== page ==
The threat from mycotoxins has become an increasing cause for concern. Historically, ruminant animals have been thought less susceptible to the negative effects of mycotoxin ingestion from the point of view of modification of the mycotoxins by rumen microbes. Controlled experiments investigating susceptibility of ruminants to mycotoxins have invariably used individual compounds, in contrast to the practical, field situation where the reality is exposure to multiple mycotoxins simultaneously. Additionally, many mycotoxins are able to adversely modify the rumen environment by anti-microbial, anti-fungal and anti-protozoal activity. The ability to degrade and inactivate many mycotoxins varies with diet, health status and has a finite capacity. Essentially, the more contaminated the diet or the less healthy the animal the lower the capacity to deal with a mycotoxin challenge, resulting in some toxins escaping the rumen unaffected to be absorbed in the small intestine. The immediate culprits that spring to mind are deoxynivalenol (DON) and zearalenone (ZEA).
Often, signs of mycotoxin challenge are non-specific, such as reduced intake, feed conversion efficiency and performance and, therefore, not immediately associated with a mycotoxin problem and may continue to persist while other avenues are investigated.
Mycotoxins are produced by moulds, a number of which can result in rumen dysfunction, reduced feed intake, signiﬁcant drops in milk output, infertility, and decreased immune response to diseases. When analysed, it is clear that mycotoxins are a common problem in forage and more often than not, multiple mycotoxins are present. These have a synergistic effect, meaning that the presence of one exaggerates the effect of another, increasing the overall risk to the dairy and beef animal.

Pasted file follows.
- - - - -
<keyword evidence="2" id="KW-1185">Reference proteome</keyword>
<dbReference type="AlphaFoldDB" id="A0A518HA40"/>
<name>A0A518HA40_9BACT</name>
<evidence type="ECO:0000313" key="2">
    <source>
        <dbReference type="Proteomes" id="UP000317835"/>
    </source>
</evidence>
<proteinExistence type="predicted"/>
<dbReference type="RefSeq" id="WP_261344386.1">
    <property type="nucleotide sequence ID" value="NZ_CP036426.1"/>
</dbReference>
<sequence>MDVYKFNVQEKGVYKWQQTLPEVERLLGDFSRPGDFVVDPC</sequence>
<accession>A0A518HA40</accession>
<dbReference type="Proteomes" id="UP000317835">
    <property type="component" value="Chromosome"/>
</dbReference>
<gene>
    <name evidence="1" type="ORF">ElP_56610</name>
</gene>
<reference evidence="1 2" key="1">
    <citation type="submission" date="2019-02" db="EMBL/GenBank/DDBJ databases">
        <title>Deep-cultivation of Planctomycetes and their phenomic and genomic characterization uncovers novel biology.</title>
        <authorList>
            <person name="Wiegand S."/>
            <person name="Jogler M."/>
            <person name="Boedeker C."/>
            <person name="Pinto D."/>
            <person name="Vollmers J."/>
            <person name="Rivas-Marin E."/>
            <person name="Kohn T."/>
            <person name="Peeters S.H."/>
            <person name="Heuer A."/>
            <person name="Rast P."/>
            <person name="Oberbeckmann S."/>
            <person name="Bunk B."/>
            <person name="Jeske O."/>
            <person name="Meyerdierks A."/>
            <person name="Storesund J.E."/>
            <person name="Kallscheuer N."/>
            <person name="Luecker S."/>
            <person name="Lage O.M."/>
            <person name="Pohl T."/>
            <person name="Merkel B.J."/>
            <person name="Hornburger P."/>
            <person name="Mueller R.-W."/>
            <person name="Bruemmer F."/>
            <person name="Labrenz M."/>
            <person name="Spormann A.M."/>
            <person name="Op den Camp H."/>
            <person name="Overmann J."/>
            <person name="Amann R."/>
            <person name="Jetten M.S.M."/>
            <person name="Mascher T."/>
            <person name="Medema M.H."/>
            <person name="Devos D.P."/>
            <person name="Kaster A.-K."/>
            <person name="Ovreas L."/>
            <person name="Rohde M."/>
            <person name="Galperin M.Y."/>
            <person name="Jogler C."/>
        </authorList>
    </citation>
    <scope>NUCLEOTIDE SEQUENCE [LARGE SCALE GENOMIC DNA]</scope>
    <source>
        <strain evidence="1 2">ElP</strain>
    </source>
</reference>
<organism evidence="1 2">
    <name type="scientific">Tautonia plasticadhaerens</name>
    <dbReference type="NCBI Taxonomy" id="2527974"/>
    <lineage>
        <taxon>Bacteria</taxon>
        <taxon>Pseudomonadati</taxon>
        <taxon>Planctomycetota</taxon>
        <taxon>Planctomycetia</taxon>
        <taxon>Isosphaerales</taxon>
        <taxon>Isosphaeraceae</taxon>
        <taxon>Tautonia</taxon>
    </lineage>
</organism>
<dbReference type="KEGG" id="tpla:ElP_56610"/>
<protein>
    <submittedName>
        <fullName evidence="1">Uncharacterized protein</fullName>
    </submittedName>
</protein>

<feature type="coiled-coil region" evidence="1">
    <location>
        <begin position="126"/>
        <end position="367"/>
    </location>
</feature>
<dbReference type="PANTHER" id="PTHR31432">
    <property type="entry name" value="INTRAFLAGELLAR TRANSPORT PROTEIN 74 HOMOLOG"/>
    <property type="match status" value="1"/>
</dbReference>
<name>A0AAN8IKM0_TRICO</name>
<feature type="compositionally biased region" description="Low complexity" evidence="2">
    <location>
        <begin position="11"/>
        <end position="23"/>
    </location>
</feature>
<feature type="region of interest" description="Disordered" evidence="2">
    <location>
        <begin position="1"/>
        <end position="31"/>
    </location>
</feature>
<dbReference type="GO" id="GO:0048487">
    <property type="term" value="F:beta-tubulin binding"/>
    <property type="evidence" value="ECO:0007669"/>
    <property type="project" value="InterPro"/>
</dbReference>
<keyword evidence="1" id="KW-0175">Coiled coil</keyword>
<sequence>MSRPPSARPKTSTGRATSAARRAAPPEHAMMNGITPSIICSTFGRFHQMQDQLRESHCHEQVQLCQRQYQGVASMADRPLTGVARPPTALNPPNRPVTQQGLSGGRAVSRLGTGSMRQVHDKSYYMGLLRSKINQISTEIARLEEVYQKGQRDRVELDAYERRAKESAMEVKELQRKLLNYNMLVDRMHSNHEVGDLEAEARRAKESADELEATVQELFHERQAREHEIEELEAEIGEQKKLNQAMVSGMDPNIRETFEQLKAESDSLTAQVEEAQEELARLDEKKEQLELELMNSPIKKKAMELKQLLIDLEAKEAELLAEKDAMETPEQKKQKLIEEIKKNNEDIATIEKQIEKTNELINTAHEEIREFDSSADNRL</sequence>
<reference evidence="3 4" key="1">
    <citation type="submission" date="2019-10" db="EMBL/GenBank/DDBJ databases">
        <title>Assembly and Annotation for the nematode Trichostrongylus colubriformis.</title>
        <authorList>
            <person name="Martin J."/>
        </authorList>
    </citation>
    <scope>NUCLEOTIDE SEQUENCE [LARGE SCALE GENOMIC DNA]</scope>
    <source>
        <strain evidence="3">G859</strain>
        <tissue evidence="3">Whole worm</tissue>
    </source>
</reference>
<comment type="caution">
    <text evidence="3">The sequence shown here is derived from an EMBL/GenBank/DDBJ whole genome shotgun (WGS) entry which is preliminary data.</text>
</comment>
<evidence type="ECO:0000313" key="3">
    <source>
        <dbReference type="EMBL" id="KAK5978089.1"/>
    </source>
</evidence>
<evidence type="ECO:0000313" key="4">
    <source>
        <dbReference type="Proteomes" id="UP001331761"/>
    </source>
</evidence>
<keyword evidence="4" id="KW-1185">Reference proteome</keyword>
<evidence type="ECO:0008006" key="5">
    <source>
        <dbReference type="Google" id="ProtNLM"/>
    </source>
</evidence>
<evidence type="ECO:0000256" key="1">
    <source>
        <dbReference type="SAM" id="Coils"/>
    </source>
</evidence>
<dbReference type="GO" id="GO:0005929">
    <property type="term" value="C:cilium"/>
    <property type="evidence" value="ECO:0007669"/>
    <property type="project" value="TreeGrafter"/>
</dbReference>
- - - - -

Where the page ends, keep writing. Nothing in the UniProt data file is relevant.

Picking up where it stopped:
Farmers may think that only those feeds showing visible evidence of mould growth contain mycotoxins. Unfortunately, this is not true. Mycotoxins will remain even after the moulds responsible for producing them have been removed and are often present even when no visible mould exists.
Mycotoxins compromise animal health and performance. Signs of mycotoxin challenge include reduced milk yield, poor growth, swollen joints, ‘dull’ appearance and lethargy. It’s important to note that many of the symptoms associated with mycotoxicosis are non-specific often meaning that a mycotoxin issue is ‘last in the queue’ when diagnosing.
Symptoms of mycotoxins on ruminant:
- Irregular heats
- Low conception rates
- Ovarian cysts
- Embryonic loss
- Low sperm production low semen quality
- Young animals
- Early development of mammary gland in prepubertal heifers
- Low testicular development
- Death due to poor immune system at birth
- Vital organs
- Kidney lesions
- Liver lesions
- Hepatocellular injuries
- Gastroenteritis and diarrhoea
- Gastrointestinal lesions
- Impaired rumen function
- Decrease rumen motility
- Shifts in rumen pH and volatile fatty acids production
- Decrease dry matter and nutrient digestibility
- Mastitis and laminitis
- Decrease milk production
- Low milk solids
- Low animal growth
Author: Denis Dreux< back to top